High-latitude control of nutrient distributions
The classical explanation for the observed nutrient distribution of the ocean in the low latitudes is that the downward flux of biogenic material from the surface of the ocean is balanced by upwelling of dissolved inorganic nutrients driven by vertical mixing in the main thermocline. However, estimates of the magnitude of vertical mixing in the main thermocline are about an order of magnitude too small to explain the vertical profiles of tracers within this feature, suggesting that a more likely return path for the deep water to the surface is in the Southern Ocean.
To assess the importance of nutrient export from the Southern Ocean for global ocean productivity, Jorge Sarmiento and colleagues carried out a simulation in which nutrients in the surface ocean were depleted south of 30ºS. They find that nutrient export from the Southern Ocean via Subantarctic Mode Water (SAMW) is responsible for about three quarters of biological productivity north of 30ºS, giving the processes that control the properties and export of SAMW a central role in controlling low-latitude productivity.
An exception to this SAMW nutrient domination is the North Pacific Ocean. The team’s results show that enhanced vertical mixing in the northwest corner of the Pacific Ocean, perhaps driven by tides, is crucial to low-latitude productivity in the north and equatorial Pacific. Since models consistently underpredict productivity in the North Pacific, the findings suggest that circulation in the North Pacific deserves closer scrutiny.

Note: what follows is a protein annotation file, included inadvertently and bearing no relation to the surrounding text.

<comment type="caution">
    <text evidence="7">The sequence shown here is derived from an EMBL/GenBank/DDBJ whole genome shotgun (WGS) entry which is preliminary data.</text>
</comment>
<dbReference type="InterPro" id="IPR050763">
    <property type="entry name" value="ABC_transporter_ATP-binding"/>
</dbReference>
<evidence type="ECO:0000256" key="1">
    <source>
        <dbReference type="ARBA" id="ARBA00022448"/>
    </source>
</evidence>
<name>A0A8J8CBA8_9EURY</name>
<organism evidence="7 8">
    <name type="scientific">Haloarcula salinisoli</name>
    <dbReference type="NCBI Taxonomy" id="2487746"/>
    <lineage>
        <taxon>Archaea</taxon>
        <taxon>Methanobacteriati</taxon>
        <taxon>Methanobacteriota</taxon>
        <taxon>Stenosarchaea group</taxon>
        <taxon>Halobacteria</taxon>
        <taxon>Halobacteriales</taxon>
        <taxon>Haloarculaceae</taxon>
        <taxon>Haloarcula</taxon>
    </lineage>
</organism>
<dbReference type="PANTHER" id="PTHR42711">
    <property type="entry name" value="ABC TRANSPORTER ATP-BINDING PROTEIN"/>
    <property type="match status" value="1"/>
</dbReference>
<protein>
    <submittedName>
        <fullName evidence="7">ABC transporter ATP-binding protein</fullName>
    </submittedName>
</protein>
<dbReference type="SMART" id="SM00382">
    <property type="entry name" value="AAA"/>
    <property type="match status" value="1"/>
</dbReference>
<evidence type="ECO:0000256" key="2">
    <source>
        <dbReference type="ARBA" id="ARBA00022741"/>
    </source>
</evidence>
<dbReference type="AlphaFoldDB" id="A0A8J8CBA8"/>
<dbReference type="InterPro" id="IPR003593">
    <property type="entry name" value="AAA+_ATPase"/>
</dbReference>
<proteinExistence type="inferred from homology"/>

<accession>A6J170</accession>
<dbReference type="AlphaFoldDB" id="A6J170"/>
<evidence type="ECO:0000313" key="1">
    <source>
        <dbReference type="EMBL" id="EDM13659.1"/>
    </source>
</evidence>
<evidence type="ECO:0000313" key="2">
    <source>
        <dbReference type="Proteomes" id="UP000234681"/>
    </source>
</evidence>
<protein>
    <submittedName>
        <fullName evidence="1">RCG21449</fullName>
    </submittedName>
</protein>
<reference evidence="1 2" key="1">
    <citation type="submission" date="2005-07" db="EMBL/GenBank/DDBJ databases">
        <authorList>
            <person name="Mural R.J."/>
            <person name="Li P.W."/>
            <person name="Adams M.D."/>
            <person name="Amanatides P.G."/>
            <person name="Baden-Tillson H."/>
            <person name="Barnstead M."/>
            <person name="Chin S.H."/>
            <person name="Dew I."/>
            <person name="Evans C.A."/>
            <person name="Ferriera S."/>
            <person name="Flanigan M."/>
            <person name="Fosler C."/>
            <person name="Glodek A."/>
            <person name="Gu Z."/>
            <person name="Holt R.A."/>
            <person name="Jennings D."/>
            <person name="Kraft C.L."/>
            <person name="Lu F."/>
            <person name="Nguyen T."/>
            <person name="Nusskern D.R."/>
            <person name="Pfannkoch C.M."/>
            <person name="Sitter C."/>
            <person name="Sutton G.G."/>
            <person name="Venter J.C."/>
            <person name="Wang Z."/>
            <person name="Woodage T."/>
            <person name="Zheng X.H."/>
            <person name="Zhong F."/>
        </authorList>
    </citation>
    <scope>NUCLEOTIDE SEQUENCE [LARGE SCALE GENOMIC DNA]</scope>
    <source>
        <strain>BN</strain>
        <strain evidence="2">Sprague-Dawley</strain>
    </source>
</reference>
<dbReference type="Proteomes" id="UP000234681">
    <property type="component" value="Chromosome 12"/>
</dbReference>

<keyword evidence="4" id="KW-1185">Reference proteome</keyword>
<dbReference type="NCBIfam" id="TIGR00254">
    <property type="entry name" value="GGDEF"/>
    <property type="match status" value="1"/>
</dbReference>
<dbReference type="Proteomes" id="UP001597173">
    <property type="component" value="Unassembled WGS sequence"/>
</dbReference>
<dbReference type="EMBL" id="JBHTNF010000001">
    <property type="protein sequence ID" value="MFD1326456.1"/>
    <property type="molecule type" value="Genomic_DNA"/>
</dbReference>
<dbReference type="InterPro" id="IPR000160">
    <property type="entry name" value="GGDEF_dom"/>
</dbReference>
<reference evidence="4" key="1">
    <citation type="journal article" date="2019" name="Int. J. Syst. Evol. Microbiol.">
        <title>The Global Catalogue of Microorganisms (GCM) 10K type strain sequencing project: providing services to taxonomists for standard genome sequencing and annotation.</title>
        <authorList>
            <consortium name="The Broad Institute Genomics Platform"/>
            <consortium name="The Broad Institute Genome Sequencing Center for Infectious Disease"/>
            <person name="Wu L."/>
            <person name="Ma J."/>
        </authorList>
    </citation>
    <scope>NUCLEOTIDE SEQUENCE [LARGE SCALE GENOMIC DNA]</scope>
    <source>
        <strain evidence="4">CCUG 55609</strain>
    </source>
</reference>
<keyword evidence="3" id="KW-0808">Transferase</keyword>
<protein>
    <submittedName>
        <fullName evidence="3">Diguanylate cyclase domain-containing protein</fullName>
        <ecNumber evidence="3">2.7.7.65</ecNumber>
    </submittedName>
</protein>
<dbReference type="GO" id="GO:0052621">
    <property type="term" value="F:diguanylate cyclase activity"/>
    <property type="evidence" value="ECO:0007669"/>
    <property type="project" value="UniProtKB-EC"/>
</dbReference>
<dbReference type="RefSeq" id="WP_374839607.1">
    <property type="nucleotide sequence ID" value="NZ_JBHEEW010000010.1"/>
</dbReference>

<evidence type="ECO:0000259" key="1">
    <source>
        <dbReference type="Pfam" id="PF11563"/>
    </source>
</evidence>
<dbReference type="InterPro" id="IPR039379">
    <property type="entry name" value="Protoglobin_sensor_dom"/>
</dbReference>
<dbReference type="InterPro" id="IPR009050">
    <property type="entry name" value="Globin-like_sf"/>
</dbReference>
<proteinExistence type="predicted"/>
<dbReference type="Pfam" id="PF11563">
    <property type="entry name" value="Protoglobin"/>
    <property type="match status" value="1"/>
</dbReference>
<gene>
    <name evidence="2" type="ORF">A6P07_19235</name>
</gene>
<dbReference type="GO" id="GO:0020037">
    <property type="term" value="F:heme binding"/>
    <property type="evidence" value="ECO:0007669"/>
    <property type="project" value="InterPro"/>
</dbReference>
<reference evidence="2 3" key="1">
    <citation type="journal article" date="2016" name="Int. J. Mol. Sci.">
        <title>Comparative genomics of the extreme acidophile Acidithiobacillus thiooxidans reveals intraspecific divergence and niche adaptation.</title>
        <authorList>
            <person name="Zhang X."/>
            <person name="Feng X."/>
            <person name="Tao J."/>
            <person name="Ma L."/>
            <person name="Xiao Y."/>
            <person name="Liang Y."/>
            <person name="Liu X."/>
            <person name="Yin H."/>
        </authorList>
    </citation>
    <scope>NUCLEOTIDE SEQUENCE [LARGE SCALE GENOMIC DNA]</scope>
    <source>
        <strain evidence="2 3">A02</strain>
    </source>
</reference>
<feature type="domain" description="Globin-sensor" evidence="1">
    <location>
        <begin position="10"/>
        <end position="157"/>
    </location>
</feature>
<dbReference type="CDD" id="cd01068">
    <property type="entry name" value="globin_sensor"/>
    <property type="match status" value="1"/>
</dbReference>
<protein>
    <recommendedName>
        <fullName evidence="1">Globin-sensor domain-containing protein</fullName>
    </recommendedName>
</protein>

Three-dimensional ocean general circulation models (OGCMs) of the carbon cycle are the primary tools used to characterize the ocean’s response to increasing atmospheric CO2 concentration, but how well they perform relative to each other has been difficult to assess. A primary reason is the absence of quantitative measures of model “skill” and common simulation protocols.
As part of the Ocean Carbon Cycle Intercomparison Project, Jorge Sarmiento, Katsumi Matsumoto and colleagues used radiocarbon and chlorofluorocarbon-11 data from the World Ocean Circulation Experiment to assess a suite of 19 ocean carbon cycle models run with a common protocol. The researchers found that only a quarter of the suite adequately reproduced the global radiocarbon distribution and CFC inventories inside and outside the Southern Ocean. The study highlights the need for standard data-based metrics for testing ocean carbon cycle models, and for sensitivity testing to determine the reason for the discrepancies among simulations.